702 - Short-Term Outcomes of Patients With Atypical Discharge From the Emergency Department
Thursday, May 14, 2020
Location: Majestic Ballroom: Majestic
Background and Objectives: Patients with atypical discharge from the emergency department (left without being seen, against medical advice, elopement) are considered to be potentially at higher risk for adverse outcomes due to the fact that they have generally had an incomplete evaluation. We initiated a quality improvement process where we contact all of our atypical discharges by an ED case manager within 24 hours of departure from the ED, and again 7 days after their initial ED visit. We sought to determine their short-term outcomes.
Methods: The setting was a 27,000 visit Veterans Health Administration emergency department. We reviewed the atypical discharge logs from January 1-June 30, 2019. Logs of all atypical discharges are generated on a daily basis and the case manager attempts to contact the patient by phone numbers included in the demographic section of the chart. Information obtained on these logs included chief complaint, reason for atypical dc (waited too long, felt better, etc), their current state of health relative to their reason the ED visit (better/worse/same) and their plans for further care (return to VA ED, outside ED, PCP). Patients were recontacted at day 7 to obtain further information regarding their short-term outcomes.
Results: There were 633 atypical discharges during the study period. There were 404 left without being seen (64%); 122 eloped (19%); and 107 AMA (17%). 500 were able to be contacted within 24 hours (79%), this rose to 540 at the 7 day mark (85%). The primary reason for atypical discharge across all types was wait time (379, 60%), with transportation concerns, feeling better, or need to care for a pet/relative or other personal reason comprising the remainder. Of those with atypical dc, 179 (28%) sought care at the VA ED in the next week, 153 (24%) saw their primary care physician and 77 (12%) sought care at a non-VA site. The remainder did not seek further care or were unable to be contacted (11.5%). There were no deaths and 43 (6.8%) were admitted to a hospital within 7 days.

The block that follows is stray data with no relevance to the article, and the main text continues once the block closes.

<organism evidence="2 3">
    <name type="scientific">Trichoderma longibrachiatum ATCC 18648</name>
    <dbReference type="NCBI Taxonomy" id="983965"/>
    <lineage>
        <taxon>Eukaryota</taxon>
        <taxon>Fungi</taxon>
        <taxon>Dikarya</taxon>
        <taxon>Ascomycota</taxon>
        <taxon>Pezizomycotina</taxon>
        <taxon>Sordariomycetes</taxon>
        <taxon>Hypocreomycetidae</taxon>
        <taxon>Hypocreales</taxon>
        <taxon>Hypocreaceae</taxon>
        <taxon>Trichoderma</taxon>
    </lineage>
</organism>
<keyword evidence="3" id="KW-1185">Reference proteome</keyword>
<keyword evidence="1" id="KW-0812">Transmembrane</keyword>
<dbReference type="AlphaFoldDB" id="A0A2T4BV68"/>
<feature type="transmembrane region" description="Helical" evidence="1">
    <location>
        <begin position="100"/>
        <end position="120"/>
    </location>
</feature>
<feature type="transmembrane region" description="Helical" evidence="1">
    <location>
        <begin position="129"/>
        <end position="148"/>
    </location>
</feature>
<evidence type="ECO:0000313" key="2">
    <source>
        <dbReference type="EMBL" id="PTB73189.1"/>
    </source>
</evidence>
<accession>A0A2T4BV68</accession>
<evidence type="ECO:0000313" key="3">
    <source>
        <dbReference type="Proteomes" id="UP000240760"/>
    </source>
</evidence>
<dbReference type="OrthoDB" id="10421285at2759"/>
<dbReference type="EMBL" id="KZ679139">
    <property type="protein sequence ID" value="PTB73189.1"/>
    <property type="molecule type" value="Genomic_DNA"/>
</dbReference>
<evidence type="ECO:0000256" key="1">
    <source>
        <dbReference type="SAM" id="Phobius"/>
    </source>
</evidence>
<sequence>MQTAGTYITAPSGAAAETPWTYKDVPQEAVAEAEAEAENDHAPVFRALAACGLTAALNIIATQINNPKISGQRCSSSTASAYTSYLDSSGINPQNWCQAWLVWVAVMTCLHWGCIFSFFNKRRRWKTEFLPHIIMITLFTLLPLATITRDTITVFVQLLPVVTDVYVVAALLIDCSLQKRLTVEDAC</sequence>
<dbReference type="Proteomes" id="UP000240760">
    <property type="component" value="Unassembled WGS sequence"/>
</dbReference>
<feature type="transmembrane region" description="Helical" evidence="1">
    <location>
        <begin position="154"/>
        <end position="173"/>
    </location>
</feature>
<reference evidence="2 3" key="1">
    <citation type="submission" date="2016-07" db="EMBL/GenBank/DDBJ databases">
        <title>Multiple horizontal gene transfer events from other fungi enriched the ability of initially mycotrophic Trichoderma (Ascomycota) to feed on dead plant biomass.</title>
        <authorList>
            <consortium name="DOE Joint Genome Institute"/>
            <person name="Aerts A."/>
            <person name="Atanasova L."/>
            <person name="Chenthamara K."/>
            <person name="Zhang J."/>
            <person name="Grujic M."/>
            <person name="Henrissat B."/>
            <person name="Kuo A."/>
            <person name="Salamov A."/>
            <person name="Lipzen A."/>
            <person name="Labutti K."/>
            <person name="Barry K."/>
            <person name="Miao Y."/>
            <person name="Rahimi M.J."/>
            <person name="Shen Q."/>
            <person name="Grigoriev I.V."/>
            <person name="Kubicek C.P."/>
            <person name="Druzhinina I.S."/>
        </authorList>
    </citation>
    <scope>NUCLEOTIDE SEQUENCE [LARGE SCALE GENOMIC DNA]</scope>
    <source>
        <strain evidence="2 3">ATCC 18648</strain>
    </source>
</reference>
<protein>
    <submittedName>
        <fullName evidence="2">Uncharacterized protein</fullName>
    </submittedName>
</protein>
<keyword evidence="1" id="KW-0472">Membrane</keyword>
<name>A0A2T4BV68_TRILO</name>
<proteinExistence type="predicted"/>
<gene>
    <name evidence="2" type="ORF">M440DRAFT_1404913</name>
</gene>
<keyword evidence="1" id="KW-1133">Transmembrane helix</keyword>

Conclusion: Wait time remains the single largest factor in determing who will have an atypical discharge from the emergency department. In our setting, we were able to follow-up with the majority of patients, and though there wee no deaths within thet 7 days follow-up, a small but significant percentage were admitted within 7 days of their atypical discharge.